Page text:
PS3 Review: South Park The Stick of Truth

South Park: The Stick of Truth starts off with the hero, lovingly named New Kid and Douchebag, as he is moving in. Upon running into Butters, he takes him to the Grand Wizard Cartman, king of the humans, who is at war with the elves and their King, Kyle. The conflict is centered on The Stick of Truth, which is said to grant unlimited power to the wielder. What starts off as a small adventure, takes a turn into the bizarre harkening back to classic South Park gags and characters that makes the game not only feel like an epic quest to save the world, but a love song to the series itself. The jokes are funny, pushing the limits to some degree, but hey, that’s what Matt and Trey are good at.

 

Think of TSoT as a meld between Mario RPG and Costume Quest. Battles are initiated by touching enemies on the town map, which can also be avoided via environmental actions such as using a bow to drop something on enemies. As for the battles themselves, every action requires a rhythmic precision to them. For example, time an attack right and it’ll deal more damage and the same goes for defense. The hero can call upon six friends, one per battle, to assist in the onslaught. The weapons are unique and behave differently as do the vast array of armor and cosmetic items that allow for deep customization. A fake Facebook profile handles everything from equipment, to quests, to upgrades, and even a detailed list of friends.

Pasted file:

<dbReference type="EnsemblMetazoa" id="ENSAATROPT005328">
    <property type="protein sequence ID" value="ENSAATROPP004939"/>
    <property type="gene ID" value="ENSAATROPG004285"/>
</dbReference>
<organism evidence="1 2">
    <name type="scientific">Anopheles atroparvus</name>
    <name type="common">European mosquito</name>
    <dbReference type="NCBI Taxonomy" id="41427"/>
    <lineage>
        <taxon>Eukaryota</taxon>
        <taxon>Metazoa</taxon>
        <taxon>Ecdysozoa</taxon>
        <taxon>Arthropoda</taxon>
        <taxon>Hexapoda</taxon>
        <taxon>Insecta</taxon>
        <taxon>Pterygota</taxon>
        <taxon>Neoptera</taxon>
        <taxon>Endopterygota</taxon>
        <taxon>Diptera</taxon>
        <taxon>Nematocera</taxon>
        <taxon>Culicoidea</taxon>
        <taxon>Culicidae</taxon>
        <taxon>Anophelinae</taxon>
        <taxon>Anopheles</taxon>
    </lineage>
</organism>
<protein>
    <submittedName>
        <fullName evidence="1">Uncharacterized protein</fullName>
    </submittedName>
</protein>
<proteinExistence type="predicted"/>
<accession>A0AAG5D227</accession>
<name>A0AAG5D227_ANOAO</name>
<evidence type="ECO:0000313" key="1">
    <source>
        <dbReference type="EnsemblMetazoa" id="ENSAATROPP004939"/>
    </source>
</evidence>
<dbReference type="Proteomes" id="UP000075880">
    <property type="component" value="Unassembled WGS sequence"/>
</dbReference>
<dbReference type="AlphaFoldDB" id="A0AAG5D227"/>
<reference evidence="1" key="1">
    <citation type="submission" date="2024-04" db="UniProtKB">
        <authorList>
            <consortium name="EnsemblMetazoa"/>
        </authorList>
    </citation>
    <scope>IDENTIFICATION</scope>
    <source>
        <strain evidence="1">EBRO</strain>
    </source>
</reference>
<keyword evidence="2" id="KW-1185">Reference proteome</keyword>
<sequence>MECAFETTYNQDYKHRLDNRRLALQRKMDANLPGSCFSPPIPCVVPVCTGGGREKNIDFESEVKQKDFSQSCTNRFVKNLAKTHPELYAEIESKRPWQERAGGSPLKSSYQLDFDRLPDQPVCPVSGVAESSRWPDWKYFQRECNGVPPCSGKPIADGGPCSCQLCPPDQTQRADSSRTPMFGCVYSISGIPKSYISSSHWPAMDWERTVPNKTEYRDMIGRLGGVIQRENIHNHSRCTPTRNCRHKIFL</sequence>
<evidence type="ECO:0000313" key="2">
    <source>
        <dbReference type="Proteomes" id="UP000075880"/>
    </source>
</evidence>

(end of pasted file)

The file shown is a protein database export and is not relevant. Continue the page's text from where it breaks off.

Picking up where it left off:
The RPG mechanical minds at Obsidian and the brilliant animators and jokesters over at South Park Studios have melded a brainchild together that seems…too good to be true. Sure the loads between areas and the slowdown between auto-saves may get annoying, but those are very minor gripes. In terms of the good side, well, everything: the art, the combat, the music, the dialogue, et cetera! So much to love, so little space to write.

 

South Park: The Stick of Truth is an amazing sight to behold. Despite being delayed several times, against all odds, this is a fantastic game. It could be this generation’s Final Fantasy VII, which introduced many gamers to RPGs for the first time. Without spoiling anything else, just go and get this game already!

 

Score: 5/5 Stars

 

Special Notes: The publisher provided a review code for the game. This article was originally published on March 4, 2014 via my Examiner account before the website shut down. Check out the supporting video review on the accompanying YouTube Channel, ReActionExaminer.

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